clock menu more-arrow no yes

Filed under:

Why are Toronto FC dealing with so many injuries?

New, 35 comments

Here’s Chris Armas’ explanation.

Leon v Toronto - Concacaf Champions League 2021
Chris Armas head coach of Toronto looks on during a first leg match of round of sixteen between Leon and Toronto as part of Concacaf Champions League 2021 at Leon Stadium.
(Smith/Getty)

TORONTO, Canada—It’s no secret that Toronto FC have picked up an eye-opening amount of injuries this early into the 2021 Major League Soccer campaign.

On Saturday in the club’s season opener vs. CF Montreal, the team had eight players who were unavailable for selection, which is actually slightly better than their previous two matches of the 2021 campaign vs. Club León where they were down a staggering 10 first-team guys.

Latest Toronto FC Injury Report vs. CF Montreal

Ayo Akinola (Undisclosed)
Chris Mavinga (Left Calf)
Alejandro Pozuelo (Right Thigh)
Achara (Left ACL/LCL Surgery)
Julian Dunn (Right Hip Osteochondral Injury)
Jozy Altidore (Right Thigh)
Erickson Gallardo (Right Groin Surgery)
Jonathan Osorio (Right Thigh/Suspension)

The silver lining to take way from the extensive injury report is that only Achara and Dunn have been placed on the league’s ‘Injured List’, meaning they’ll miss a minimum of six MLS games before being eligible for selection. Everyone else, with the exception for Gallardo—who will miss four-to-six weeks after undergoing surgery on his groin—appears to be close to a return.

So, what’s the reason for all of the knocks Toronto FC have taken so far? Here’s what head coach Chris Armas had to say when he was asked about the injury situation by Michael Leach in the build-up to last Saturday’s match vs. CF Montreal:

“The reason for some of these small injuries that we’ve had in this initial stage is for many factors: the strange time that we’re all living in creates an offseason that’s a little staggered for guys, it’s not normal let’s say,” explained Armas. “You have guys come back at different fitness levels, there’s a coaching change in the offseason, so everything that would’ve been done in place ... Jim Liston, the club’s head performance guy also leaves, was he checking in on guys along the way?”

From my perspective, it’s disappointing to hear that Toronto FC wasn’t prepared for a transition like this. When Greg Vanney announced he was stepping down as head coach on Dec. 1, it was no secret that Liston was his guy and it was pretty obvious from an outsider’s perspective that he was going to head to LA Galaxy with Vanney. Was the club not checking in on guys along the way like they should’ve been?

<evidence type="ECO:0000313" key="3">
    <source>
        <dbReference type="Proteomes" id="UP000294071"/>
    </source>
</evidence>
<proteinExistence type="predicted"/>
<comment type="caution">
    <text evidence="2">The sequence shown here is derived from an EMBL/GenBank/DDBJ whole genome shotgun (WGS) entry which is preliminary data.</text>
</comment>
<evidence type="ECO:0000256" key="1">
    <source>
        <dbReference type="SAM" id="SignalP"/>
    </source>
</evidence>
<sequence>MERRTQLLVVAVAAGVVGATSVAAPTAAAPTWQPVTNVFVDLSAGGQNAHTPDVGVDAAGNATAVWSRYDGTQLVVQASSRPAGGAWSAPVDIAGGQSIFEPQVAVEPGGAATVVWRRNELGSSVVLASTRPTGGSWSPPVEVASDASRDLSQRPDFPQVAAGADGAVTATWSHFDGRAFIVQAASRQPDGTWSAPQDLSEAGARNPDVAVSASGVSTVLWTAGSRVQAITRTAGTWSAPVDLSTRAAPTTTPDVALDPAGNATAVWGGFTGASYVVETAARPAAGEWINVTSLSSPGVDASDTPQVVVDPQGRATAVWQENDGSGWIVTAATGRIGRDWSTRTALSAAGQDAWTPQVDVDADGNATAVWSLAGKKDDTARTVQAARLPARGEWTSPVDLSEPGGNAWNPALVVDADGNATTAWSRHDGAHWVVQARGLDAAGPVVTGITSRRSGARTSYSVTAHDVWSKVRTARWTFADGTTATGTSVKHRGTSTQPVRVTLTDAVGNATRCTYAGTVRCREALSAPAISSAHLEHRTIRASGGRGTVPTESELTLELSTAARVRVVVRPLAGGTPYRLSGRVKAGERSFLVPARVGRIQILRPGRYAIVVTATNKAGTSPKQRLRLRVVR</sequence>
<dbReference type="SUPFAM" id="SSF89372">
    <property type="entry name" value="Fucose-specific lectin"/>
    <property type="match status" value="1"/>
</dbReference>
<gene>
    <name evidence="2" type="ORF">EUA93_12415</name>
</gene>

Granted, as Armas pointed out, this offseason was particularly challenging with all of the pandemic restrictions in addition to the uncertainty surrounding labour negotiations and when the start of the actual MLS season would be.

Still, TFC knew they would be competing in the Scotiabank CONCACAF Champions League—or at the very least the Canadian Championship—at around this time for months on end.

That being said, when the club did finally get back to training in February, they of course were hit by an unfortunate COVID-19 outbreak at camp, which certainly threw the training regimen off, so we’ll cut the team some serious slack there.

Moving on, this is where things get really interesting and here’s what TFC fans should keep an eye on moving forward. How much does Armas’ high-energy, high-intensity, high-pressing style of play come into factor here as Toronto try and navigate what will be a very demanding schedule in 2021?

“In the offseason now, guys come back at different levels, and now you start pushing the envelope everyday with intensity and a style of play that’s very demanding,” continued Armas. “We saw benefits (against Club León) from it, but we’ve also taken a few steps backwards with some guys… we’ve taken some knocks as we’ve tried to implement a really high-intensity, transition-based team—and that’s not sometimes. Everyday in training we’re pushing that bar to play faster, your reactions, to push the limits, so that’s what’s happened in this initial stage.

“We believe it’s always hard to get that right. You have these discussions before training, and when you’re out there, you’re feeling what the session looks like if you need to go a few more minutes or if some guys are pushing a little too hard, it’s an art and a science to it, and we’re really working hard at this. I think again, we’ve seen benefits from it and we’ve taken a few injuries along the way.”

Armas would go on to reiterate that none of the injuries are serious injuries and that he hopes to have the squad back at full strength soon ... I guess Gallardo’s surgery isn’t considered a serious injury and neither is Dunn’s condition?

Regardless, for the most part, it appears that TFC are on their way to getting quite a few reinforcements back for their upcoming match on Saturday vs. the Vancouver Whitecaps, with a massive first-leg fixture on the horizon Tuesday vs. Cruz Azul in the quarter-finals of the Scotiabank Concacaf Champions League.

Let’s hear from you: what do you all make of the Toronto FC injury situation & is there hope that the team can get this ship right? Let us know in the comments.